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1st DGKM-CBRN Forum (Berlin)


Christoph Amelunxen from the University of Paderborn presented "TOXI-triage - Introduction to an EU-Development Project" at the 1st DGKM-CBRN Forum on 5th May in Berlin, Germany.

The1st DGKM-CBRN Forum focused on medical mission management and medical care in a mass casualty of CBRN-contaminated patients.
The aim of this forum is to provide, via selected scientific contributions and practical demonstrations, with a platform for professional exchange and networking opportunities on the topic of CBRN-related medical protection.

Expert Evaluation Panel (Moreton in Marsh)


With just 18 months to project completion, the Expert Evaluation Panel (EEP) Meeting in April in Moreton in Marsh will critically evaluate plans for the FTX and ensure that we are on track for the final push to successful completion.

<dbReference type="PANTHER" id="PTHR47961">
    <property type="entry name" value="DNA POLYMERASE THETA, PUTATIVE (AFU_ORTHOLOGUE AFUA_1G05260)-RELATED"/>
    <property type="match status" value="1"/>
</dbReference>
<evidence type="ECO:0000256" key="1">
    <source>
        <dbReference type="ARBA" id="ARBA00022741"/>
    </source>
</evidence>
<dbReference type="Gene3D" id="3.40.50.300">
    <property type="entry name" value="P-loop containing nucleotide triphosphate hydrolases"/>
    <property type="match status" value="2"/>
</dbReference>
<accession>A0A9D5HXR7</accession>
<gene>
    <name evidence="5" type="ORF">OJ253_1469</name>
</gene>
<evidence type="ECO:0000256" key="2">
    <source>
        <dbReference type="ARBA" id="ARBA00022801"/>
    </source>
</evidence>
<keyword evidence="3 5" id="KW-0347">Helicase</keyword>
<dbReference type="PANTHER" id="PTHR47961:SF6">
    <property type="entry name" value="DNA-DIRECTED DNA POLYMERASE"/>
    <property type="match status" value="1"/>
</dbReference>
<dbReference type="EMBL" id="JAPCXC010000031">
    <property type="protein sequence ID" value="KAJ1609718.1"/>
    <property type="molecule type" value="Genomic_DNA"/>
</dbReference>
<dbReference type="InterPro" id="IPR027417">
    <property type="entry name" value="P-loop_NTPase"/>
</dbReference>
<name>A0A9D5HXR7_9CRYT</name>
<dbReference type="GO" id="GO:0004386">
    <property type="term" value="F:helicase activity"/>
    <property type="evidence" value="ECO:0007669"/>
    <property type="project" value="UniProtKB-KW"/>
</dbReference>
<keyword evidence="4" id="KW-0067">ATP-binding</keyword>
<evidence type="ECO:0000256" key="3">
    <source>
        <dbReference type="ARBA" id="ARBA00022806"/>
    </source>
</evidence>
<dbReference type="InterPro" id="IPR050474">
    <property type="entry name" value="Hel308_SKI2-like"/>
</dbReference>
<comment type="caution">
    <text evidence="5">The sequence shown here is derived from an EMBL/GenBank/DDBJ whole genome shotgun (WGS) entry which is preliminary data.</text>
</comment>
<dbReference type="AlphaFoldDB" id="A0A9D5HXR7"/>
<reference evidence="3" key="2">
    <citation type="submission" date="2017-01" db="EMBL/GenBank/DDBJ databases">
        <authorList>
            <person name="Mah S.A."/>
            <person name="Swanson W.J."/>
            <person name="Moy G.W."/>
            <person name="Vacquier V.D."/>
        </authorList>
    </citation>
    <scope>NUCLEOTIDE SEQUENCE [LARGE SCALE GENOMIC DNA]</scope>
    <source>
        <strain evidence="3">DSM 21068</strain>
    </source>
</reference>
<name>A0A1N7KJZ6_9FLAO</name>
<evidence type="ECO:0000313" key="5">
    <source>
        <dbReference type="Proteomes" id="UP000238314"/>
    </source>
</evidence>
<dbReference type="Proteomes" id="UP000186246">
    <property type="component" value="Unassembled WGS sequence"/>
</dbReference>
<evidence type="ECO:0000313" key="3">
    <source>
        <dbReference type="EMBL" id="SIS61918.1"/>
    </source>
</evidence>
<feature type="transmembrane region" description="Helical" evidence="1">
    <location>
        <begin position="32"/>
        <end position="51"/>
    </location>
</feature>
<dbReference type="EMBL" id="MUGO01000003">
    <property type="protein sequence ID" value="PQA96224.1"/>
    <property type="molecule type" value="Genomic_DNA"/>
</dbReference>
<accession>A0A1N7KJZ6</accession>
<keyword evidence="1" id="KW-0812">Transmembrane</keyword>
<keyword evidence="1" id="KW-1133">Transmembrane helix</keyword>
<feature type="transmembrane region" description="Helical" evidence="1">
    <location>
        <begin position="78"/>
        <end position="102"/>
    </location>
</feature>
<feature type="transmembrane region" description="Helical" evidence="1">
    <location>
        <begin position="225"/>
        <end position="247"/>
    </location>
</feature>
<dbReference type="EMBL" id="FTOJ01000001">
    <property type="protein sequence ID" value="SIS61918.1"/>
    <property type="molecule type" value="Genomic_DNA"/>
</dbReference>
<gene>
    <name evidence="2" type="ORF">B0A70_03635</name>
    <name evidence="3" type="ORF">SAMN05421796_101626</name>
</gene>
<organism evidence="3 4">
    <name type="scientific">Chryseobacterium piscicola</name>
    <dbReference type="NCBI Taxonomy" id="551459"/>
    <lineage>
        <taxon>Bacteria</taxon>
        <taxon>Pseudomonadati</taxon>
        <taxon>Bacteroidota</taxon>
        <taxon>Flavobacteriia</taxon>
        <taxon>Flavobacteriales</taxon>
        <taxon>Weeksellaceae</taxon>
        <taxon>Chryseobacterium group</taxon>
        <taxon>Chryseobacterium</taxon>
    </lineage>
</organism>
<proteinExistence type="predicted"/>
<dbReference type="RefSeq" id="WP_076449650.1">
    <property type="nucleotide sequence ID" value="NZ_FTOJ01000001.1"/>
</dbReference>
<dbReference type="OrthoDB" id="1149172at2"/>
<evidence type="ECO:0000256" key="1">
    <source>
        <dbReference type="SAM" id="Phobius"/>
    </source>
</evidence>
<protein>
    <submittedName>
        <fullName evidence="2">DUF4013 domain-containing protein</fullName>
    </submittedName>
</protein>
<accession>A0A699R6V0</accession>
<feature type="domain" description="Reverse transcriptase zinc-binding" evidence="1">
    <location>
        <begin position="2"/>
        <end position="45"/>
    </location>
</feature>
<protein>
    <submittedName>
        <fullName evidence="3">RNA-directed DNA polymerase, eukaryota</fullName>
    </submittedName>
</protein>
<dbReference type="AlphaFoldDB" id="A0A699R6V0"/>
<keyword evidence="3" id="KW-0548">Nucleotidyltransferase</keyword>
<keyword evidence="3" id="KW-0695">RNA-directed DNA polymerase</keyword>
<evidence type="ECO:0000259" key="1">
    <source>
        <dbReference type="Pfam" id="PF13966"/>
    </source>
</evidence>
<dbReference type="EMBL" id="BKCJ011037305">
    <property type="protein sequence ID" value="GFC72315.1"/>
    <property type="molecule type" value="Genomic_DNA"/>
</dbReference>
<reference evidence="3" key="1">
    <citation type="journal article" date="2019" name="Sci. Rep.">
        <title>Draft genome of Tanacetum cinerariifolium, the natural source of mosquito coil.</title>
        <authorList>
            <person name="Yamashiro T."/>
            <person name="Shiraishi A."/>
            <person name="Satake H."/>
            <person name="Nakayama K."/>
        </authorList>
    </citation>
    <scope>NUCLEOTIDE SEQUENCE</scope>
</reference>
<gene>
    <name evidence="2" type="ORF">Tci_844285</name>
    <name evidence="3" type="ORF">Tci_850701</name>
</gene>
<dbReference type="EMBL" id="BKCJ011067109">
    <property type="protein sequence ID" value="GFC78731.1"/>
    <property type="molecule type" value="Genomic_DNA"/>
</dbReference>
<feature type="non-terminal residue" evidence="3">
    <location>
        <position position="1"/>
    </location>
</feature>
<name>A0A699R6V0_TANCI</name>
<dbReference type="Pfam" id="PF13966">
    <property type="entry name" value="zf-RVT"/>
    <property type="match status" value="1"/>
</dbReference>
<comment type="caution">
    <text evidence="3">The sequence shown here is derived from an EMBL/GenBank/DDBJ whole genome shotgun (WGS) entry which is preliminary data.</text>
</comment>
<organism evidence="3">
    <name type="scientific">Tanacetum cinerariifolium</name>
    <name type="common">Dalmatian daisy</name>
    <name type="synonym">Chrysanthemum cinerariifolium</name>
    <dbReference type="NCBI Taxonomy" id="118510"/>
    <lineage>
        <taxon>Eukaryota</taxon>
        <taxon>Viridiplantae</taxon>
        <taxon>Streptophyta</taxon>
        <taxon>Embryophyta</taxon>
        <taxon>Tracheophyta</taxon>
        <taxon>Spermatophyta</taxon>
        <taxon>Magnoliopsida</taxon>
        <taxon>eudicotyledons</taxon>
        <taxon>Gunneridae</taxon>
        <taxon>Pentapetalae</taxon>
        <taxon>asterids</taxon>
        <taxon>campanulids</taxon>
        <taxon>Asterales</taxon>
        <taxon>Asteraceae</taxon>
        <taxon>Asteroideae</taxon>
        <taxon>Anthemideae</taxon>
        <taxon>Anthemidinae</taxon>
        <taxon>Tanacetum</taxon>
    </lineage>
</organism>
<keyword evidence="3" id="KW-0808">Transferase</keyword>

The panel of experts will be composed by CBRN End User experts from Police, Fire, Ambulance, Military and Hospitals.
The purpose of their review is to assess and ensure that the planned FTXs will enable suitable evaluation of the project technologies.

7th German IMS users conference (University of Reutlingen)


Some members of TOXI-triage attended the “7th German IMS users conference” held at the University of Reutlingen and hosted by Professor J.I. Baumbach. More than 20 presentations were scheduled and about 80 people attended the event.
Helko Borsdorf (UFZ) held a presentation titled “Sprayed liquid-gas extraction in combination with ion mobility spectrometry: A novel approach for the fast determination of semi-volatile compounds in air and from contaminated surfaces”.

VGBF in Salzburg (Salzburg)


Christoph Amelunxen from the University of Paderborn presented "Herausforderungen beim MANV in CBRN-Lagen - Technologien und Workshopergebnisse" ("Mass-Casualty Incident Challenges in CBRN - Technologies and Workshop Results") at the annual conference of the VGBF in Salzburg, Austria.